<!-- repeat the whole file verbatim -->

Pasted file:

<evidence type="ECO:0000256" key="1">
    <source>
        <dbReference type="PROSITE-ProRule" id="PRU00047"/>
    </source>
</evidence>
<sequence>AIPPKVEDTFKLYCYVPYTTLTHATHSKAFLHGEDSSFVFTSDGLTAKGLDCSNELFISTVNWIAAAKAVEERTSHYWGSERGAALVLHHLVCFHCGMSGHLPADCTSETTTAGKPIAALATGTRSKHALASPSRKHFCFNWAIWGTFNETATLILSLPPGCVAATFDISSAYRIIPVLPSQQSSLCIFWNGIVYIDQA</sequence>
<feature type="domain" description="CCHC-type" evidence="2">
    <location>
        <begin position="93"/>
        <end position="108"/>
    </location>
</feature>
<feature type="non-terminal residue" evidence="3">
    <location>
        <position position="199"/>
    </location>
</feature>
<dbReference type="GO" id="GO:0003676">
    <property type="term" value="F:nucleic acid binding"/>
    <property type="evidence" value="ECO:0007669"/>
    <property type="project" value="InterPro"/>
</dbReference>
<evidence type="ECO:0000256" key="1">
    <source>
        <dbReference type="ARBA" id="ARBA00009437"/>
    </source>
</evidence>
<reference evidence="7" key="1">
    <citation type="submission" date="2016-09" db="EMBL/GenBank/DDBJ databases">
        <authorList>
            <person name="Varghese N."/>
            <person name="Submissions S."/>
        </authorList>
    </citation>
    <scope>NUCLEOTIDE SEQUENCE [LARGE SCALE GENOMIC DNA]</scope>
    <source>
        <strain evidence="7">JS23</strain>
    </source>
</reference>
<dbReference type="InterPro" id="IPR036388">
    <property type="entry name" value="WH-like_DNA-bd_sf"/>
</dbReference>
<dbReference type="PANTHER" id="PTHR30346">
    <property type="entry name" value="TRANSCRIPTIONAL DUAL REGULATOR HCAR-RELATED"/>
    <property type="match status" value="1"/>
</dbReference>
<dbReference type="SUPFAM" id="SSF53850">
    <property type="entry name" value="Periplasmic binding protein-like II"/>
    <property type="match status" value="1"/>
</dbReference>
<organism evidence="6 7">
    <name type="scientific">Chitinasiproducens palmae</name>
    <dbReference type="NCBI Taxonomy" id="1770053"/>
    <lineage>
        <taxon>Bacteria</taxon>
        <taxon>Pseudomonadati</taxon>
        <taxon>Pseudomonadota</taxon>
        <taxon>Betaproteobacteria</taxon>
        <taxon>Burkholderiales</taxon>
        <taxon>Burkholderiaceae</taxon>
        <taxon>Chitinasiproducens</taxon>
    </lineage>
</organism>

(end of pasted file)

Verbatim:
<evidence type="ECO:0000256" key="1">
    <source>
        <dbReference type="PROSITE-ProRule" id="PRU00047"/>
    </source>
</evidence>
<sequence>AIPPKVEDTFKLYCYVPYTTLTHATHSKAFLHGEDSSFVFTSDGLTAKGLDCSNELFISTVNWIAAAKAVEERTSHYWGSERGAALVLHHLVCFHCGMSGHLPADCTSETTTAGKPIAALATGTRSKHALASPSRKHFCFNWAIWGTFNETATLILSLPPGCVAATFDISSAYRIIPVLPSQQSSLCIFWNGIVYIDQA</sequence>
<feature type="domain" description="CCHC-type" evidence="2">
    <location>
        <begin position="93"/>
        <end position="108"/>
    </location>
</feature>
<feature type="non-terminal residue" evidence="3">
    <location>
        <position position="199"/>
    </location>
</feature>
<dbReference type="GO" id="GO:0003676">
    <property type="term" value="F:nucleic acid binding"/>
    <property type="evidence" value="ECO:0007669"/>
    <property type="project" value="InterPro"/>
</dbReference>
<evidence type="ECO:0000256" key="1">
    <source>
        <dbReference type="ARBA" id="ARBA00009437"/>
    </source>
</evidence>
<reference evidence="7" key="1">
    <citation type="submission" date="2016-09" db="EMBL/GenBank/DDBJ databases">
        <authorList>
            <person name="Varghese N."/>
            <person name="Submissions S."/>
        </authorList>
    </citation>
    <scope>NUCLEOTIDE SEQUENCE [LARGE SCALE GENOMIC DNA]</scope>
    <source>
        <strain evidence="7">JS23</strain>
    </source>
</reference>
<dbReference type="InterPro" id="IPR036388">
    <property type="entry name" value="WH-like_DNA-bd_sf"/>
</dbReference>
<dbReference type="PANTHER" id="PTHR30346">
    <property type="entry name" value="TRANSCRIPTIONAL DUAL REGULATOR HCAR-RELATED"/>
    <property type="match status" value="1"/>
</dbReference>
<dbReference type="SUPFAM" id="SSF53850">
    <property type="entry name" value="Periplasmic binding protein-like II"/>
    <property type="match status" value="1"/>
</dbReference>
<organism evidence="6 7">
    <name type="scientific">Chitinasiproducens palmae</name>
    <dbReference type="NCBI Taxonomy" id="1770053"/>
    <lineage>
        <taxon>Bacteria</taxon>
        <taxon>Pseudomonadati</taxon>
        <taxon>Pseudomonadota</taxon>
        <taxon>Betaproteobacteria</taxon>
        <taxon>Burkholderiales</taxon>
        <taxon>Burkholderiaceae</taxon>
        <taxon>Chitinasiproducens</taxon>
    </lineage>
</organism>